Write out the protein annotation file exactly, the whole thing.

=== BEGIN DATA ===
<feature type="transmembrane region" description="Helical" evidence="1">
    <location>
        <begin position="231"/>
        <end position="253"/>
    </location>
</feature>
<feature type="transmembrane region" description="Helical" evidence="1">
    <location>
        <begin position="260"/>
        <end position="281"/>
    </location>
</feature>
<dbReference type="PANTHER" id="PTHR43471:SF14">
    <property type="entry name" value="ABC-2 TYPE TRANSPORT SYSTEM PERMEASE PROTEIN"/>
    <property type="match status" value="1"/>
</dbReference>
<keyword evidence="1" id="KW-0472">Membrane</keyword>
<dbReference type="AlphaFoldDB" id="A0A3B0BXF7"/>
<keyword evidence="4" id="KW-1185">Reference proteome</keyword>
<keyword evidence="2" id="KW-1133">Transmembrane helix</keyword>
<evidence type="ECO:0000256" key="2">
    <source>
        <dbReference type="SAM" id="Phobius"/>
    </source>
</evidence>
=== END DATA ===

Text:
<feature type="transmembrane region" description="Helical" evidence="1">
    <location>
        <begin position="231"/>
        <end position="253"/>
    </location>
</feature>
<feature type="transmembrane region" description="Helical" evidence="1">
    <location>
        <begin position="260"/>
        <end position="281"/>
    </location>
</feature>
<dbReference type="PANTHER" id="PTHR43471:SF14">
    <property type="entry name" value="ABC-2 TYPE TRANSPORT SYSTEM PERMEASE PROTEIN"/>
    <property type="match status" value="1"/>
</dbReference>
<keyword evidence="1" id="KW-0472">Membrane</keyword>
<dbReference type="AlphaFoldDB" id="A0A3B0BXF7"/>
<keyword evidence="4" id="KW-1185">Reference proteome</keyword>
<keyword evidence="2" id="KW-1133">Transmembrane helix</keyword>
<evidence type="ECO:0000256" key="2">
    <source>
        <dbReference type="SAM" id="Phobius"/>
    </source>
</evidence>